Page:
Abstract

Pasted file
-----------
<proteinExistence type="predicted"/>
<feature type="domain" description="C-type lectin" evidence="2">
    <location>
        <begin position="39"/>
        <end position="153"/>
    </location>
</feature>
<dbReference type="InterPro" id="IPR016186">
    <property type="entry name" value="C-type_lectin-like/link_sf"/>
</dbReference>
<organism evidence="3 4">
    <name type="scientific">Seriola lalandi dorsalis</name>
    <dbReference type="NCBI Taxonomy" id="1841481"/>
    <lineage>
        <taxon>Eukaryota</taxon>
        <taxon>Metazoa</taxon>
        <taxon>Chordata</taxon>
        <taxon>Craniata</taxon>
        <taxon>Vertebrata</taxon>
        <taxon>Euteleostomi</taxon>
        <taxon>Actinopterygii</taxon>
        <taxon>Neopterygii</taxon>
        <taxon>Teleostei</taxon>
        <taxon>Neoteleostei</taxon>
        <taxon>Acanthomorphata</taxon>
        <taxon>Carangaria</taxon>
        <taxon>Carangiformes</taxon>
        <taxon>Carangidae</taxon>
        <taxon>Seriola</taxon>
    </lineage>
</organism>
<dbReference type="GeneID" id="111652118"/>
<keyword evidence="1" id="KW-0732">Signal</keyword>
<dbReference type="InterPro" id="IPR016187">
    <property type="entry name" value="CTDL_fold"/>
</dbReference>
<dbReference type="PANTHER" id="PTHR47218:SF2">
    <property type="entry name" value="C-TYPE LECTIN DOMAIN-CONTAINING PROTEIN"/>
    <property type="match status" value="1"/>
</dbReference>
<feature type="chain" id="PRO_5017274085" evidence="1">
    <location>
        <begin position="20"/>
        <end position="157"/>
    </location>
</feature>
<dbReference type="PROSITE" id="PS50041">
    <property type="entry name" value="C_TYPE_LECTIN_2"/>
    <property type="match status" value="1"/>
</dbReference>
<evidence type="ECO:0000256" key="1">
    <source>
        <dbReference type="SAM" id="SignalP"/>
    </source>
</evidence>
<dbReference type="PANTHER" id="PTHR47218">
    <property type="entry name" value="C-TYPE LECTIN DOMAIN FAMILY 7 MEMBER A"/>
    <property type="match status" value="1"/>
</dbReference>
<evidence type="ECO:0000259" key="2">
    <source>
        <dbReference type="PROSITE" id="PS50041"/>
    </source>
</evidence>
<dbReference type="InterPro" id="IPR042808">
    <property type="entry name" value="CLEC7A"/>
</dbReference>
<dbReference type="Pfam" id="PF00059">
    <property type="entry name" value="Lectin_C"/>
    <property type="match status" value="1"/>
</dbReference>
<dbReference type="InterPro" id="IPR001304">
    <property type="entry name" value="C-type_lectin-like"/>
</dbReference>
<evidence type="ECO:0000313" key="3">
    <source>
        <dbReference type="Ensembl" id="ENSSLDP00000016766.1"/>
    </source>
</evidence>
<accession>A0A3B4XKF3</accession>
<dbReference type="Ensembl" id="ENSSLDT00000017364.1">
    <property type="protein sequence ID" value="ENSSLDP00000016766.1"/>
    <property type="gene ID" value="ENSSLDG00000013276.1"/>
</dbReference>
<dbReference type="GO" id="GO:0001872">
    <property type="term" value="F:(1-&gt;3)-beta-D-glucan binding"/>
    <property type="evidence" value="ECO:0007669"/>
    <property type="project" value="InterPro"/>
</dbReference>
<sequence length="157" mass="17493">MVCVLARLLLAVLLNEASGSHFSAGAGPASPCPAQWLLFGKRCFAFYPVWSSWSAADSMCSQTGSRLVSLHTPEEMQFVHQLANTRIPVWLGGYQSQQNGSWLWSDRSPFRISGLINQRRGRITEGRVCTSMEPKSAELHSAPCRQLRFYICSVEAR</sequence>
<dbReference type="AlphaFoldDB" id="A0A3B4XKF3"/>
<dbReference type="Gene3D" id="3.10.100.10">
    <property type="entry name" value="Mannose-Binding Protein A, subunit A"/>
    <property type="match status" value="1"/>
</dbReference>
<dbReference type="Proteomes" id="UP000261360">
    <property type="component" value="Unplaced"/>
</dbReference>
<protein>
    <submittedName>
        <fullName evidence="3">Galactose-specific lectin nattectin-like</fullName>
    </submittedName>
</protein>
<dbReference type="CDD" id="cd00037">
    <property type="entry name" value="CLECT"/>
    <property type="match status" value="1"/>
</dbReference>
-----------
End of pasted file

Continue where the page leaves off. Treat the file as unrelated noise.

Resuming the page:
The potential use of the naturally occurring noble gas 222Rn as a tracer for vadose zone contamination by nonaqueous phase liquids (NAPLs) is studied experimentally and theoretically. n-Dodecane was chosen as the model NAPL. In batch experiments containing unsaturated alluvial sand, a 2.9-fold decrease of the steady-state 222Rn activity in soil gas was measured as a consequence of the increase in the volumetric NAPL content from 0 to 0.074. A one-dimensional analytical reactive transport model was developed that includes 222Rn production, gas-phase diffusion, partitioning, and radioactive decay. Radon-222 soil gas profiles were predicted for homogeneous and heterogeneous sandy profiles where NAPL contamination was restricted to selected depth layers. The resulting depth profiles document that the position of the NAPL has great influence on the 222Rn activity depth profile. An outdoor lysimeter experiment was performed using unsaturated alluvial sand contaminated by NAPL at depths from 1 to 1.2 m. In the lysimeter experiment, a spill of 2 L m−2 NAPL did not alter significantly the 222Rn profile, as predicted also by model calculations. We concluded that 222Rn can be used as a NAPL tracer in the vadose zone only at heavily polluted sites with uniform spatial 222Rn production.

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